Navajo County

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Navajo County Public Health Services
Nursing Services
Hepatitus B Vaccine

Hepatitis B is a serious disease.

The hepatitis B virus (HBV) can cause short-term (acute) illness that leads to:

  • loss of appetite
  • tiredness
  • pain in muscles, joints and stomach
  • diarrhea and vomiting
  • jaundice (yellow skin or eyes)

It can also cause long-term (chronic) illness that leads to:

  • liver damage (cirrhosis)
  • liver cancer
  • death

About 1.25 million people in the U.S. have chronic HBV infection.

Each year it is estimated that:

  • 80,000 people, mostly young adults, get infected with HBV
  • More than 11,000 people have to stay in the hospital because of hepatitis B

More than 11,000 people have to stay in the hospital because of hepatitis B

Heptatis B virus is spread through contact with the blood and body fluids of an infected person. A person can get infected in several ways, such as:

  • by having unprotected sex with an infected person
  • by sharing needles when injecting illegal drugs
  • by sharing needles when injecting illegal drugs
  • during birth when the virus passes from an infected mother to her baby

About 1/3 of people who are infected with hepatitis B in the United States don’t know how they got it.

People should get 3 doses of hepatitis B vaccine according to the following schedule. If you miss a dose or get behind schedule, get the next dose as soon as you can. There is no need to start over.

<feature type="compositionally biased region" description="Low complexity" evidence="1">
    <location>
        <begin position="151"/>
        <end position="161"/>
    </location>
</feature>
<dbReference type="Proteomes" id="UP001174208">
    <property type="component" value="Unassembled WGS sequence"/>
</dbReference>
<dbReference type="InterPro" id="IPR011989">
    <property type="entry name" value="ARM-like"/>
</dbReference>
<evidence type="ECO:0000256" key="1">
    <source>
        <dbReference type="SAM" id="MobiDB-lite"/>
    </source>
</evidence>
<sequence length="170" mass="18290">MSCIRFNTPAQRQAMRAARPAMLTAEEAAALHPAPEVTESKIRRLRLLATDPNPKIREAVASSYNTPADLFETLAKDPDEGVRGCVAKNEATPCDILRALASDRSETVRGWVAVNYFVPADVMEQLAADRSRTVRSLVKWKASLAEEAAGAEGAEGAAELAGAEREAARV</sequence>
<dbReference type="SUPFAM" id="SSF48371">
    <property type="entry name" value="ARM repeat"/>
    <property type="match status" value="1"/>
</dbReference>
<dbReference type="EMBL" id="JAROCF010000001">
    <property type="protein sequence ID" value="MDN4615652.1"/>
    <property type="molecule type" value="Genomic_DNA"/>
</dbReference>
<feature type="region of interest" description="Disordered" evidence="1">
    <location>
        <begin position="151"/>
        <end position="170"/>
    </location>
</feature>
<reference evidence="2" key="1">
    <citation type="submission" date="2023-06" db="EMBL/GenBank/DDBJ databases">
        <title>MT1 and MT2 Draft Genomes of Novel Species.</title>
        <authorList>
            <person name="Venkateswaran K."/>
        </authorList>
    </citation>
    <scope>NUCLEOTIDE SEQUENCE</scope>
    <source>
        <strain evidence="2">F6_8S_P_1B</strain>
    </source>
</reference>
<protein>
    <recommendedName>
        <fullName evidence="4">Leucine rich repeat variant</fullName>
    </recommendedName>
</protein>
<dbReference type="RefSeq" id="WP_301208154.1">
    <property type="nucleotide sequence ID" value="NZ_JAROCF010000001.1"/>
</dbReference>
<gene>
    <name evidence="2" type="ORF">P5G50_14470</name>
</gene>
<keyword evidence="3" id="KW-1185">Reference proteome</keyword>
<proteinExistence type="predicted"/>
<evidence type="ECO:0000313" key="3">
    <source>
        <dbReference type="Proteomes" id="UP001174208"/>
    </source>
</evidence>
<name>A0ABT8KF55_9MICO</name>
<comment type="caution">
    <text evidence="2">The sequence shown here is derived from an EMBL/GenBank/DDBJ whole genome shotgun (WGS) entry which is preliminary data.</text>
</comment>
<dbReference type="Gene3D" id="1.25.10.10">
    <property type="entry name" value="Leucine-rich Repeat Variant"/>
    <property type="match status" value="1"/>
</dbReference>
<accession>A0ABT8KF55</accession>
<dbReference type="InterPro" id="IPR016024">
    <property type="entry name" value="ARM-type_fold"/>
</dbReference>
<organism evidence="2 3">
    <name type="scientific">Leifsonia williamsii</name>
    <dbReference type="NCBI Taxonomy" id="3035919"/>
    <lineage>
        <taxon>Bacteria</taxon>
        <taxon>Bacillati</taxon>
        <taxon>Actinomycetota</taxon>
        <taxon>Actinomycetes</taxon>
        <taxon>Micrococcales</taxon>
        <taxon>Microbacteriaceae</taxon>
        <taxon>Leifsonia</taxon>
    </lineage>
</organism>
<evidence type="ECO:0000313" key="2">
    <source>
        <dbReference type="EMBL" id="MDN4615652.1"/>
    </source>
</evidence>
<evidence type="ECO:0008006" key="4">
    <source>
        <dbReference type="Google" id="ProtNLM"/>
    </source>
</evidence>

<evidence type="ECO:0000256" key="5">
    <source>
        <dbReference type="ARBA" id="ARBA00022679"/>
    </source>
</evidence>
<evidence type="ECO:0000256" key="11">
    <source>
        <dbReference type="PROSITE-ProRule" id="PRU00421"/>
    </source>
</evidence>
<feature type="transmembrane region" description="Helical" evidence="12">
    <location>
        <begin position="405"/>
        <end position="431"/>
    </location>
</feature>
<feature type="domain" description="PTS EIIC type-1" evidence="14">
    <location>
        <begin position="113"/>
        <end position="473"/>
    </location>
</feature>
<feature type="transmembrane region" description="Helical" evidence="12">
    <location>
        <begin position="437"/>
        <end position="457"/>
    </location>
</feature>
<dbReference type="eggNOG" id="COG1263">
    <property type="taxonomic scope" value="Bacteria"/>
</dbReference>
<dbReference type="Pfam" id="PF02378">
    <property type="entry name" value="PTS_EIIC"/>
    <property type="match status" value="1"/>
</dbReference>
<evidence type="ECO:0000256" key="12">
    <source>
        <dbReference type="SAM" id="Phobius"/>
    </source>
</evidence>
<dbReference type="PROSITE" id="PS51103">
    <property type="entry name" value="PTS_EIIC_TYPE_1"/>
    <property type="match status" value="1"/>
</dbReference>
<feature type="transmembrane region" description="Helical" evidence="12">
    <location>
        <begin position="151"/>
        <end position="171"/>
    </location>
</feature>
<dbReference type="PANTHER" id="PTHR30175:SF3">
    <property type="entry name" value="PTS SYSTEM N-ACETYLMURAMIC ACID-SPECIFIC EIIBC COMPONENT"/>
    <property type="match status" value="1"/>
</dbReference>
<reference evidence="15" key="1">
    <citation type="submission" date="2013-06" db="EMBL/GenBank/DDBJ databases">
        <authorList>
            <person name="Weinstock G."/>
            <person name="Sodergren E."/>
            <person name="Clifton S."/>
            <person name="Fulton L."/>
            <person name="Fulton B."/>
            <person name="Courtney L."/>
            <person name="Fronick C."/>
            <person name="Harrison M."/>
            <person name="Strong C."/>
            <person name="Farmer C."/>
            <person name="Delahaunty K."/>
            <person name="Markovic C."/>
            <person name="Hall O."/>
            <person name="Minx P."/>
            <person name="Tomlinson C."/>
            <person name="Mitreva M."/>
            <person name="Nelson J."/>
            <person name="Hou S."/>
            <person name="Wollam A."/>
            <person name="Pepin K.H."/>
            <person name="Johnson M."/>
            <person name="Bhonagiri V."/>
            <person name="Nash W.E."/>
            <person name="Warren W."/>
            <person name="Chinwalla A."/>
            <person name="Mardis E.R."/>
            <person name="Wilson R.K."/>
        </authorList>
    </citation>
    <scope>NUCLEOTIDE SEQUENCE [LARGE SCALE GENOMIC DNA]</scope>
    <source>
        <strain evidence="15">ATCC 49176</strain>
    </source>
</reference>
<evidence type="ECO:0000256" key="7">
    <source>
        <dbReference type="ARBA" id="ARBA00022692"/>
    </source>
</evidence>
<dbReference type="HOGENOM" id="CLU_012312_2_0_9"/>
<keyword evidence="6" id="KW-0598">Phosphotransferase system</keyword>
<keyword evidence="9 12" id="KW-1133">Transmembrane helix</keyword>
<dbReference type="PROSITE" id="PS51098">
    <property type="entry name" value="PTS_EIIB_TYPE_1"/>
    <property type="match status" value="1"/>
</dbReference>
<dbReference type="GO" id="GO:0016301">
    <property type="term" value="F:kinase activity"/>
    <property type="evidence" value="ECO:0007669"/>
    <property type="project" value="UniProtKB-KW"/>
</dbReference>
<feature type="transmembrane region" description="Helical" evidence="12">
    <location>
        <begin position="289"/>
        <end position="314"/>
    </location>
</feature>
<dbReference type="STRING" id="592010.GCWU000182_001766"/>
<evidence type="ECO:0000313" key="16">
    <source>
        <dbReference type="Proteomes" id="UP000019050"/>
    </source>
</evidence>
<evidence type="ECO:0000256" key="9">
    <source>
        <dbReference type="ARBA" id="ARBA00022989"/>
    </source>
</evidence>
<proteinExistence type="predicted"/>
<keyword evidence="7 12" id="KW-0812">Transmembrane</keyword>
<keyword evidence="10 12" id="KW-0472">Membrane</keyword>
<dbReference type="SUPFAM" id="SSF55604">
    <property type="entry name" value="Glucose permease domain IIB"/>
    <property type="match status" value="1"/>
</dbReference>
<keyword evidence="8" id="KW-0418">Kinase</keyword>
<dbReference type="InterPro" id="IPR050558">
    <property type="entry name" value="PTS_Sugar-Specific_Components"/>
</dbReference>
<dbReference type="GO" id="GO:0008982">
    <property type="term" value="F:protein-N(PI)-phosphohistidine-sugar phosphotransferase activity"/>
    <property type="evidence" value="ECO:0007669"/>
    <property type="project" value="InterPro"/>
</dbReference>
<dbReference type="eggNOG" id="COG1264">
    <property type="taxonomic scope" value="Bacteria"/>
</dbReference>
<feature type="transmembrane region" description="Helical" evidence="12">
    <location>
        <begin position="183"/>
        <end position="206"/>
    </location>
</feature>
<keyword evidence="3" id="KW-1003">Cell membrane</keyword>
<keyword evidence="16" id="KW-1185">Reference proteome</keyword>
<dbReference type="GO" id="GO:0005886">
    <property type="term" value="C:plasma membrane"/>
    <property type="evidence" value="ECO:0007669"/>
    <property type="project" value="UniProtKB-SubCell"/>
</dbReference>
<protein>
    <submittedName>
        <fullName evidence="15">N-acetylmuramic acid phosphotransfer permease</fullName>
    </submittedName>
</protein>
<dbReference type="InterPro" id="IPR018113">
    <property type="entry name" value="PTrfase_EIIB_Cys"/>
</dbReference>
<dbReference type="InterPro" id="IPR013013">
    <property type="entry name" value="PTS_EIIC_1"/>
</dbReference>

Hepatitis B Vaccination Schedule WHO?
  Infant whose mother is infected with hepatitis B Virus Infant whose mother is not infected with hepatitis B Virus Older child, adolescent, or adult
W
H
E
N
?
First Dose Within 12 hours of birth Birth - 2 months of age Anytime
Second Dose 1 - 2 months of age 1 - 4 months of age (at least 1 month after first dose) 1 - 2 months after first dose
Third Dose 6 months of age 6 - 18 months of age 4 - 6 months after first dose
  • The second dose must be given at least 1 month after the first dose.
  • The thrid dose must be given at least 2 months after the second dose and at least 4 months after the first.
  • The third dose should not be given to infants under 6 months of age, because this could reduce long-term protection.

For more information, visit your local health department or Center for Disease Control and Prevention, Arizona Department of Health.

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